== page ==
Twisted story. "The very strong ISM non-manufacturing print doesn't really fit the narrative of the post-Brexit world and a strong NFP would also mirror this", says Hardy.

Banking gloom. "Watch the banks — if they turn around, it might change positions intraday", says Garnry.

Get all the latest from Saxo Bank's trading floors in From the Floor, within the hour.

In opinion

Today's ADP data on US jobs will influence expectations about the official nonfarm employment report that is due to be released on Friday, says James Picerno

Brexit fever is alive and well in the UK property funds market - some funds have frozen withdrawals as investors exit en masse, reports Saxo's Asia team

Historic pounding
The last time the pound hit such a low point, former US president Ronald Reagan and UK prime minister Margaret Thatcher were both in office, writes Clare MacCarthy in this insightful infographic.

Tories' timely tactic
Warnings of a Brexit fallout are proving correct, and the next Tory leader may try to postpone the EU exit or even avoid leaving it altogether, says Luis Cabral in this article from CNBC.

Bigger than Brexit
Europe may not need more uncertainty post-Brexit, but Italy's feeble banking sector and the South's woes in general are providing exactly that, writes Stephen Pope.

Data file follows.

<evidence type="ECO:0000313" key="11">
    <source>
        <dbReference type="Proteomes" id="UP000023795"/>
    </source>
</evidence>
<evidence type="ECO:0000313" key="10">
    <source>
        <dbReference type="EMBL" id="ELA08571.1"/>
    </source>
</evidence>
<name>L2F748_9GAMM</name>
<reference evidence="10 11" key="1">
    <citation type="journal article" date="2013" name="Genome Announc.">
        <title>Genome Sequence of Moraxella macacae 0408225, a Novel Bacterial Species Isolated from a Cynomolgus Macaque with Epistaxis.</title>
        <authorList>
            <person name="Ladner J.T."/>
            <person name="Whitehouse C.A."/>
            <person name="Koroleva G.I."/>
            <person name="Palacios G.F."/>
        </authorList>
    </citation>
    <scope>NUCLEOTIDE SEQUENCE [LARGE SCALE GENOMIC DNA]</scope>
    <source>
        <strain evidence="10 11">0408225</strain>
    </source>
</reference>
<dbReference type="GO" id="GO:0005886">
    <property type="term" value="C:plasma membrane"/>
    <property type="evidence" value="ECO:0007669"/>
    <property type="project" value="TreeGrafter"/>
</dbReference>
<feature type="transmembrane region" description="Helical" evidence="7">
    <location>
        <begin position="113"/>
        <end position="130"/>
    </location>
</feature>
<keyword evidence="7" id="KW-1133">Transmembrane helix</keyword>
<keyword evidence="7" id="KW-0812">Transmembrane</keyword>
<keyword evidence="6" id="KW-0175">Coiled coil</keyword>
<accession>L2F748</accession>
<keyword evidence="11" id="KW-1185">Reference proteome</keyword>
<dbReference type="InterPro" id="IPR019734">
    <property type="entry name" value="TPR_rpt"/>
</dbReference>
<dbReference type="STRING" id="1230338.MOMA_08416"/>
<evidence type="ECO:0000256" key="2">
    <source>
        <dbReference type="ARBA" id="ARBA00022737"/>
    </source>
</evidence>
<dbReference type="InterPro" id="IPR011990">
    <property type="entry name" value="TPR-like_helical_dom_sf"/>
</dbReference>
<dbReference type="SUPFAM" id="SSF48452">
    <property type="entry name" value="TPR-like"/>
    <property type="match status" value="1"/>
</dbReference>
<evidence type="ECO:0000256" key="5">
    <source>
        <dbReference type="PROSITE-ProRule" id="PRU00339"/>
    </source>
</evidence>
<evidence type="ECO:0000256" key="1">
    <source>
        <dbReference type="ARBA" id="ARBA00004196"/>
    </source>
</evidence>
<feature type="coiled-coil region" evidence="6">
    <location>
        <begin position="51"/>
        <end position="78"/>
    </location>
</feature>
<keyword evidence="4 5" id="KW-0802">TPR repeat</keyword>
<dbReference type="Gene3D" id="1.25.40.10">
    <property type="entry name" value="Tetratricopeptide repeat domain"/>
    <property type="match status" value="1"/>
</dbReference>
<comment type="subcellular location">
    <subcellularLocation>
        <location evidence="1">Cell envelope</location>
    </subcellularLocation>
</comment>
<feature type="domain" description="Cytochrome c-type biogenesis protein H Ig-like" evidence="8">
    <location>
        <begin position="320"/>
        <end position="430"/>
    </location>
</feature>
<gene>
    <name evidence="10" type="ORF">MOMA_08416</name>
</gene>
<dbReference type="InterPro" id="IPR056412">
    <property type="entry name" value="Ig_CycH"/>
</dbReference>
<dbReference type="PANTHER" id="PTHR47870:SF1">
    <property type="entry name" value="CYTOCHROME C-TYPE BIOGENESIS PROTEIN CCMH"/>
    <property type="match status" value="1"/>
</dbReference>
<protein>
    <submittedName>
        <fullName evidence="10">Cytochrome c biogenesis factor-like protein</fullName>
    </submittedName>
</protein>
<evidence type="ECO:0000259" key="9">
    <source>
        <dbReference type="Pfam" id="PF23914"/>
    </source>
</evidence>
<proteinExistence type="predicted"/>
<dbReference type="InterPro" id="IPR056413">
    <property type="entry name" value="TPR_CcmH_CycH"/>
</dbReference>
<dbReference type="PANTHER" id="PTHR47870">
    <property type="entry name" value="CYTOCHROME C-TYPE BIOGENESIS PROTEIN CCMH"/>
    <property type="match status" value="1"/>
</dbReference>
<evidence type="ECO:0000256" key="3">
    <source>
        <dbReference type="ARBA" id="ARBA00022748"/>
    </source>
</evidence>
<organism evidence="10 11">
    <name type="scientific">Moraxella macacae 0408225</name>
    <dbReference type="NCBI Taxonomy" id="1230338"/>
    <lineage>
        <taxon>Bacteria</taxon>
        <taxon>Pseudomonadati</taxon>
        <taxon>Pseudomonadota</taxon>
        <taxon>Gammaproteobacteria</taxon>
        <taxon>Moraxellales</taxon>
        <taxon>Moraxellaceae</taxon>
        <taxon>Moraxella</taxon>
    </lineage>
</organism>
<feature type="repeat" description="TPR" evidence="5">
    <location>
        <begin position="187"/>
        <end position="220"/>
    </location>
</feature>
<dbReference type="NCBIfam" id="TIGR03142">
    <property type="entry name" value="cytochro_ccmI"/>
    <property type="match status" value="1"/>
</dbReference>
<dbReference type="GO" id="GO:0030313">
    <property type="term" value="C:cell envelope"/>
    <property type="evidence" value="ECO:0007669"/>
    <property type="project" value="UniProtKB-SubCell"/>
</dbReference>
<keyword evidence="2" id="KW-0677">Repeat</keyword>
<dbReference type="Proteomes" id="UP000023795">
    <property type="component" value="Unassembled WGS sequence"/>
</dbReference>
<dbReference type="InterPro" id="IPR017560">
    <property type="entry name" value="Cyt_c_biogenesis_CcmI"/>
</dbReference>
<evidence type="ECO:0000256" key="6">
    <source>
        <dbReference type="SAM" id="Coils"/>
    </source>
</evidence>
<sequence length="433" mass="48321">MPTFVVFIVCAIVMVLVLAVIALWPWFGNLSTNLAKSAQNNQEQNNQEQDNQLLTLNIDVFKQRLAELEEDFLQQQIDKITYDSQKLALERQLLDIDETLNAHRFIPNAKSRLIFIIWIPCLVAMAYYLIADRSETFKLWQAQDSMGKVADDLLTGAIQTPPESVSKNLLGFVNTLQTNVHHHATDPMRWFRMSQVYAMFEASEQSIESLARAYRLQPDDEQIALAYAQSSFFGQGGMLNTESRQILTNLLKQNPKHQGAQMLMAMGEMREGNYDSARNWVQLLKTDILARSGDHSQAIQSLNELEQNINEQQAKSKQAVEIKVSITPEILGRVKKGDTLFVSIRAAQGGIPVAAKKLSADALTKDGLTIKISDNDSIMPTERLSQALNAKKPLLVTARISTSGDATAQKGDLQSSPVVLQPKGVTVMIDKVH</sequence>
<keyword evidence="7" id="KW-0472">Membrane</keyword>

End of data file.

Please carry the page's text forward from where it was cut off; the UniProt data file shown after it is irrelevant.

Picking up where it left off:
RInse and repeat
The May nonfarm payrolls print was a huge disappointment, but those hoping for a rebound in June might be disappointed and that could spell recession, says Steen Jakobsen. [video]

Crude weakness
WTI crude is sliding towards the $45/barrel mark and there will be a lot of attention late afternoon on gasoline stocks when the EIA makes its weekly release, says Ole Hansen.

Eyeing equities
The recent rout in European equities has created a plethora of high-dividend yielding stocks, but, while an opportunity, it must be played wisely, says Peter Garnry.

In the diary
Just what is an ordinary trading day and how far can we assess a market? TradingFloor community stalwart fxtime breaks it down by the hour.


 The sterling crisis gives the Bank of England much to mull over. Photo: iStock